If the passage of years in Lisa’s case could even be perceived as ageing, she would be described as the finest Cabernet Sauvignon from the pebbly vineyards of Medoc
It is said that we are at our most tranquil while swimming with dolphins. The most delighted by the experience are women and children. If men were offered the gift of tranquillity, the majority would choose to realize it by interacting with the opposite sex. If a symbiosis between a woman and the sense of tranquillity is at all possible, we believe that it would be most accurately embodied in the character of Lisa Hannigan, an Irishwoman with a velvety voice and an air of Victorian subtlety.
For a long time Lisa Hannigan has been her own measurement of success in the music world for those who take music seriously, while on the other hand, to many others she is still a synonym for the fruitful albums of Irish singer Damien Rice, for whom she was the main collaborator and backing vocalist. Rice’s grief over his former partner, over which we shall not gloat, is just a small indicator of who Lisa really is, but let us return to that a little bit later.
Her wish to be in the music business was never doubted, even since her early childhood. Leonard Cohen, Nina Simone, Jonni Mitchell, together with the CD of Maria Callas she received from her mother, were the foundations of her music castle, the castle she had only started to build.
However, the burning question was how to overcome her own shyness, that of a “bookworm” as she liked to call herself, and how to adapt it to her music. In the adaptation process, she unconsciously elevated her femininity, receptiveness and charm. Although she would most certainly never admit such a thing.
The privilege of getting better with age is usually ascribed to men, through a largely worn-out phrase used for wine, but yet, at the age of 36, the wine metaphor is expanded with a feminine twist.
“If the passage of years in Lisa’s case could even be perceived as ageing, she would be described as the finest Cabernet Sauvignon from the pebbly vineyards of Medoc.”Pavle Jaksic
Nowadays, when innocence, purity and sweetness are rare even among young people, her smile reminds us that the patina of life does not necessarily carry baggage and ballast, but rather the joy of life and optimism.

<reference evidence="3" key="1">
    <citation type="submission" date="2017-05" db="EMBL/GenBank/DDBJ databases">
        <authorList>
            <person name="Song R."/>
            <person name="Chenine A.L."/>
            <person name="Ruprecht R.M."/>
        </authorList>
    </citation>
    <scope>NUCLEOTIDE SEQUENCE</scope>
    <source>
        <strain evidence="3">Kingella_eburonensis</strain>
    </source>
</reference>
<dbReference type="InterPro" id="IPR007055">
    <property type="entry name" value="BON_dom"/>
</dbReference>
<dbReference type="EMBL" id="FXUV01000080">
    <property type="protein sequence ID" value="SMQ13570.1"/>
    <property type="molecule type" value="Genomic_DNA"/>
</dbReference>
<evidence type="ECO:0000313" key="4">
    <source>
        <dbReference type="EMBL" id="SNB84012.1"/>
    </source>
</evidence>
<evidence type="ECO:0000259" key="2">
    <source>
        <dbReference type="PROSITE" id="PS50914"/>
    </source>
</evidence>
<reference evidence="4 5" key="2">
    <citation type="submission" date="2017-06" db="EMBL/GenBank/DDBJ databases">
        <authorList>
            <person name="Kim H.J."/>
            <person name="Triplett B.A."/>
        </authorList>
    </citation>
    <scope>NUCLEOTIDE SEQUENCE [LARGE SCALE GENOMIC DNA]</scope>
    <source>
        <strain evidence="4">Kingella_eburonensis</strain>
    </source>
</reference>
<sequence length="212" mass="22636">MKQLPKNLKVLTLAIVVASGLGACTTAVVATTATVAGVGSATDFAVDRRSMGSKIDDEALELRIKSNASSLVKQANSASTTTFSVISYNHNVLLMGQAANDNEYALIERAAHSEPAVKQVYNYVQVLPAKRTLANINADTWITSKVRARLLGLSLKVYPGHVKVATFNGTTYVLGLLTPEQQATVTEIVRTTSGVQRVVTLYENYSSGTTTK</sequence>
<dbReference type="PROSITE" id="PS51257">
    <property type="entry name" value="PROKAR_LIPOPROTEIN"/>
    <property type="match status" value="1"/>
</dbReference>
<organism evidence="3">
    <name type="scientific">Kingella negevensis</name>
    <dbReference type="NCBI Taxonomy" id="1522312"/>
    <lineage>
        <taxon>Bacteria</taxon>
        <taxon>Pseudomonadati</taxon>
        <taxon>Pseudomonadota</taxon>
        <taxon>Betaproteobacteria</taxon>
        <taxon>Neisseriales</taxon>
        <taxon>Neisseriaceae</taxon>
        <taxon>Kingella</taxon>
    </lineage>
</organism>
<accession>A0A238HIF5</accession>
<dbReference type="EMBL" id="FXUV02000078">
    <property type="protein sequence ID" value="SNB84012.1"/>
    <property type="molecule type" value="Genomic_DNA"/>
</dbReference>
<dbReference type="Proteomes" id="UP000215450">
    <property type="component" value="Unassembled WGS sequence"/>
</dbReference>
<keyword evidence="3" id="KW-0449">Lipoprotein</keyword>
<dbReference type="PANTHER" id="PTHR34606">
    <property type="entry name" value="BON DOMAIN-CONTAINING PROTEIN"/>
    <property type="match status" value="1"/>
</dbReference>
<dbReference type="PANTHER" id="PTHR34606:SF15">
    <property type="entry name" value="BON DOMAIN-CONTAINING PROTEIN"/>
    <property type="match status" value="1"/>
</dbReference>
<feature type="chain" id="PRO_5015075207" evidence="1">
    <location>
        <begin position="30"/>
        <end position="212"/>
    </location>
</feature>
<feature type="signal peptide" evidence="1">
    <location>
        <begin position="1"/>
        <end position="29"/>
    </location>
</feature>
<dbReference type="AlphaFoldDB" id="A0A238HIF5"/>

Her music career started while she was studying at the Trinity College where she met then-aspiring artist Damien Rice. A few songs she had written but still ashamedly hid from her acquaintances, her talents and a contagious smile that radiates with hope that every problem can be overcome, initiated the singer and songwriter to propose a collaboration.
With a farewell to art history and French language studies and a big “good evening” at her “At Whelan`s” gig, Lisa marked the beginning of her musical and romantic adventures with Rice.
Starting a meter away from the microphone with her thumbs pulled through the big metal rivets on the skirt, her internal struggle began, yet with every performance, she came closer to the microphone, centimetre by centimetre, slowly realising that she belongs right next to it.
Then, two iconic albums, O from 2002 and 9 from 2006 saw the light of day. Damien Rice is a synonym for melancholy, emotion, the unattainable, the journey through the depths of human despair, out of which we somehow return spiritually uplifted.
To cite a colleague from the Independent, his voice sounds “like Leonard Cohen and Radiohead fighting in a lift”. Hence, it comes as no surprise that Damien had been chosen to send off Leonard Cohen to immortality at his reception into the Rock and Roll Hall of Fame in 2008. Rice’s homage to Cohen in his cover of the hit “Hallelujah” still echoes in the corners of the Springfield hall.
Once again, with all things considered, none of these songs would have been what they are without Lisa.
If the songs “The Blower’s Daughter”, “Older Chests”, and “9 Crimes” were deprived of Lisa’s voice, they would cease to exist immediately, leaving the names of the songs to fade on the back covers of your records and CDs.